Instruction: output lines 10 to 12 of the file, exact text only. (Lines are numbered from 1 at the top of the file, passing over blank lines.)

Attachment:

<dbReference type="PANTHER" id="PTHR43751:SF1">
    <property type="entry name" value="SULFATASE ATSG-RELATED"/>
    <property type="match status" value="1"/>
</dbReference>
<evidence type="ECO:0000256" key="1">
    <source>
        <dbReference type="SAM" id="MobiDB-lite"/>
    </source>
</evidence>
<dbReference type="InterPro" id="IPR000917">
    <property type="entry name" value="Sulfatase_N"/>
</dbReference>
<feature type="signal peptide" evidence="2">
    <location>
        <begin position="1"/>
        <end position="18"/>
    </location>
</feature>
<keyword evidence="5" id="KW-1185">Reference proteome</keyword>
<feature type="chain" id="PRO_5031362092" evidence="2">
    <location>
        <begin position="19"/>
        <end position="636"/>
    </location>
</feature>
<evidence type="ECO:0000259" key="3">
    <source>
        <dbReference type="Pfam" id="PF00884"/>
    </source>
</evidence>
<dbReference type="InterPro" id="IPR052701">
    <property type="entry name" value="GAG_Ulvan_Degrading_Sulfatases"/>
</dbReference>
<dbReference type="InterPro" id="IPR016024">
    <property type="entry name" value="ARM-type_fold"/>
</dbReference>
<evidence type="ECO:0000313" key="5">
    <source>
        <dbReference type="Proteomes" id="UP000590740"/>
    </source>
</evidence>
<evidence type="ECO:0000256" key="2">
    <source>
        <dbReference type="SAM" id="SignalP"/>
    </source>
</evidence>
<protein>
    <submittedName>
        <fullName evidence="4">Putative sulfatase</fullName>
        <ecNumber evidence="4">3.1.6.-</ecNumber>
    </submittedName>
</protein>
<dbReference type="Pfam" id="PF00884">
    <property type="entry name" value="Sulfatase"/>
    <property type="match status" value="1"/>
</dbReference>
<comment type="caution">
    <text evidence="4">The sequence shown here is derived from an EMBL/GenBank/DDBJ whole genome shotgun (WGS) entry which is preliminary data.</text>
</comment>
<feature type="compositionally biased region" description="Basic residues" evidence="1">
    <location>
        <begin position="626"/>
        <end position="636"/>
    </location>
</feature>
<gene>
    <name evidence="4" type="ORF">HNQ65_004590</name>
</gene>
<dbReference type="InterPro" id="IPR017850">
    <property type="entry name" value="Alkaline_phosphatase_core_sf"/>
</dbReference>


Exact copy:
<dbReference type="InterPro" id="IPR000917">
    <property type="entry name" value="Sulfatase_N"/>
</dbReference>